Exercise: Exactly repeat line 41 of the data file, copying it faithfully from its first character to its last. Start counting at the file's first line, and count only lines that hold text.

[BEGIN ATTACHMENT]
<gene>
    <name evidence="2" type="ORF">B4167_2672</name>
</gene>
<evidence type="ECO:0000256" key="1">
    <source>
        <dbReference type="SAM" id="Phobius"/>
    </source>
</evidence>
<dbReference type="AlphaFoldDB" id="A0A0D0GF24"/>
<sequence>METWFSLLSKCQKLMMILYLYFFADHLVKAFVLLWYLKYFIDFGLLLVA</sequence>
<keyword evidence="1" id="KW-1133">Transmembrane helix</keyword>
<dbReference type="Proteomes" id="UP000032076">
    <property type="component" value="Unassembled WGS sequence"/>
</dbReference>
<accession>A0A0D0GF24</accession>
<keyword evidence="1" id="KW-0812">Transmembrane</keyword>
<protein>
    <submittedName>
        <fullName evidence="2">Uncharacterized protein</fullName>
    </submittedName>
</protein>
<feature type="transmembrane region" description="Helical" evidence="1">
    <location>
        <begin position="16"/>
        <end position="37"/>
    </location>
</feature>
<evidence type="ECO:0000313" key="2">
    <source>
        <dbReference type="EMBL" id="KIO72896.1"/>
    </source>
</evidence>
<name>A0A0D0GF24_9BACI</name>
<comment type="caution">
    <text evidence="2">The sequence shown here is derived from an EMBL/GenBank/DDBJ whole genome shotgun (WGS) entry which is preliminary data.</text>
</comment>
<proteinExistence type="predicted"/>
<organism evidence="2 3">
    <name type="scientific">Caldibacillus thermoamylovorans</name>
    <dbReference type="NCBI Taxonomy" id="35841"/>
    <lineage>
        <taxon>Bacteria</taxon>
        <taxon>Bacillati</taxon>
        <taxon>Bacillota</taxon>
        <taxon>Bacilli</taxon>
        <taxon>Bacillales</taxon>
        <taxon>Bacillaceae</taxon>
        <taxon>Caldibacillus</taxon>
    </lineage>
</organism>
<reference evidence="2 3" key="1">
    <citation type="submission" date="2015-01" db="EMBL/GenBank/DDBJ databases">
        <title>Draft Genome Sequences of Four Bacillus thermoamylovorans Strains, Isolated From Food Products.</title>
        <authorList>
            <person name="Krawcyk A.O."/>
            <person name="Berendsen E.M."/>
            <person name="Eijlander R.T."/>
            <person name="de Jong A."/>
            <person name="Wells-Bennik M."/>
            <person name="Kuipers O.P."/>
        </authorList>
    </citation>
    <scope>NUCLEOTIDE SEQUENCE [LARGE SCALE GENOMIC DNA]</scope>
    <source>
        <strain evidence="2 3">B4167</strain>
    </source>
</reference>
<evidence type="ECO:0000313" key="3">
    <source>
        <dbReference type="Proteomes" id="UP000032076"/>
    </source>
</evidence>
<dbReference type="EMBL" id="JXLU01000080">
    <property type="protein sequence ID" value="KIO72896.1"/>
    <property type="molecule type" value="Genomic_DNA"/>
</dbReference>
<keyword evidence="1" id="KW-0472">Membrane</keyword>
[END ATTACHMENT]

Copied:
    <lineage>